Talking of overexposure, I ask him why he wants the attention that being so active on Instagram, for example, brings. ‘Instagram is cool – you end up having a more direct idea of whether people are really liking it or not, you know? You end up even creating some friendships, meeting people and so on…’ It can create false intimacy though, he warns: ‘These days, everyone wants to be your friend, you know? People I don’t know think that just because they follow me on Instagram, they can talk to me like we’re old friends.’
Friends, perhaps not; but there’s a certain intimacy in accompanying someone as post-happy as Landgraf is on Instagram, seeing snaps of less-than-appetising ingredients like raw pigs’ trotters and knees, exposing the food for something other than a finished plate of perfection. ‘People need to see the before and the after, you know? The process by which all of this happens. I think that’s really important.’
|A minimalist dish of octopus|
One of Landgraf’s most recent snaps was of his name written next to that of Alex Atala’s as one of the ‘Chef of the Year’ nominees in São Paulo’s annual make-or-break-a-business magazine supplement, Veja Comer e Beber. But the city’s gastronomy scene, which the magazine sets out to celebrate, is something of which Landgraf is particularly scathing – and not least of its vainglorious investors.
‘There are a lot of people investing for the wrong reasons, getting involved in the scene for status, exposure and stuff like that. Things will never turn out well if we don’t understand that gastronomy is a serious business, that it hurts people when you close down a restaurant and don’t pay the suppliers or your staff, that lots of people depend on it to live. If you get into it just for the glory, or if a restaurant owner thinks he can do anything just because he paid for the restaurant, it’s not going to work out. No, I’m still not proud of the scene in São Paulo.’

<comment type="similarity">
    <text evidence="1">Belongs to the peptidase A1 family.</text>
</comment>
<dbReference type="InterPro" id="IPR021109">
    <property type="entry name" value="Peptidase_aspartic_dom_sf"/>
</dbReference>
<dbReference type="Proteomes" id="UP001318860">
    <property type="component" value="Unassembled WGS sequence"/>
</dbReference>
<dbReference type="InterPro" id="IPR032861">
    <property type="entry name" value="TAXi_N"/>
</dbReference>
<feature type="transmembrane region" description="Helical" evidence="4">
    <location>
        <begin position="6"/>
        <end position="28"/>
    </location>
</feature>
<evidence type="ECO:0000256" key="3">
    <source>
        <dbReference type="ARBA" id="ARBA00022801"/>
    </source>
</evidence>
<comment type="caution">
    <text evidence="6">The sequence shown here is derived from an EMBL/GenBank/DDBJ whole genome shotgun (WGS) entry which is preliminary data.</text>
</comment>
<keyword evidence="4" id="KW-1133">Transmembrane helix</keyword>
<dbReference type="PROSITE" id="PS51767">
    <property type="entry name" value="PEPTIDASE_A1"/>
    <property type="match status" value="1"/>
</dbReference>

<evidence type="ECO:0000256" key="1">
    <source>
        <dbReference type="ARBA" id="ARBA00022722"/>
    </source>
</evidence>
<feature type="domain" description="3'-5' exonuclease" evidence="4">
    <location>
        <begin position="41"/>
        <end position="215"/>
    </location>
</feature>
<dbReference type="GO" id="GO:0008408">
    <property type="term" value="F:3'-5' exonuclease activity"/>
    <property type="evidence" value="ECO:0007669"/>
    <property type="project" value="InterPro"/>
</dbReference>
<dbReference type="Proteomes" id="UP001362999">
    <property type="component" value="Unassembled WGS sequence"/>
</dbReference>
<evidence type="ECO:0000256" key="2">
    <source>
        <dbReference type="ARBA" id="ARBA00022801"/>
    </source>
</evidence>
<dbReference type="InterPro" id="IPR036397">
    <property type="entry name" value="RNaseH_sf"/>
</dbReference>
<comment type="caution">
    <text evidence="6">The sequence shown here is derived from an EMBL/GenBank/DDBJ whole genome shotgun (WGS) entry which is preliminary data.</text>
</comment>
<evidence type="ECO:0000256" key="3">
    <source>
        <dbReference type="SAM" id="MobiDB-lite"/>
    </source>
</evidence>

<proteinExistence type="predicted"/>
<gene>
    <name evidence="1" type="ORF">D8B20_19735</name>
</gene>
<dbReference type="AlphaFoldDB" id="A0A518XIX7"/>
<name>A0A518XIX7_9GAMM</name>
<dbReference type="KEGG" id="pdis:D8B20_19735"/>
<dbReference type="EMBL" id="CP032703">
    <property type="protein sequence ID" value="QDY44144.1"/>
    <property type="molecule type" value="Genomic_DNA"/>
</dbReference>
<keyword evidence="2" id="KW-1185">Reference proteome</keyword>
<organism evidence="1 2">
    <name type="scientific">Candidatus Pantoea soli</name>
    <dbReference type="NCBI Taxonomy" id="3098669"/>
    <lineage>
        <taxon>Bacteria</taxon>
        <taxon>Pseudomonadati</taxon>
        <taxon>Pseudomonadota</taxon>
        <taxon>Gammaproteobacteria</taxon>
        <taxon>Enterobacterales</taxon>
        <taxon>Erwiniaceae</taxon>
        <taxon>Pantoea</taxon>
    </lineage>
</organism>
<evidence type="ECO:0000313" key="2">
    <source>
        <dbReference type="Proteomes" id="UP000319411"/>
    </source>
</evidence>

He’s equally blunt about winning Veja Comer e Beber’s coveted ‘Best New Chef’ (Chef Revelação) prize last year – ‘Look, I became a success in one year because there’s no one else around! It’s not because there are so many options – it’s because there’s a lack of options. Because cooks don’t know how to cook. They’re forgetting that they have to actually learn to cook. It took me 12 years…’
So what next for São Paulo’s perhaps erroneously lauded restaurant scene? ‘I think that when we reach an understanding that good food transcends architecture, transcends location, transcends press exposure, that that’s what makes a restaurant go well or not – then we’ll be headed in the right direction.
That’s when I think we can be proud. I didn’t open Epice for media recognition. But I got a lot of exposure because I did a good job, you know? I think that’s what it’s all about: do it well and the rest will follow naturally. Alex didn’t open D.O.M. to be fourth best in the world, but everything he had to do, he did well, and so that’s where he ended up.’
Epice is at Rua Haddock Lobo 1002, Jardim Paulista (3062 0866/ epicerestaurante.com.br)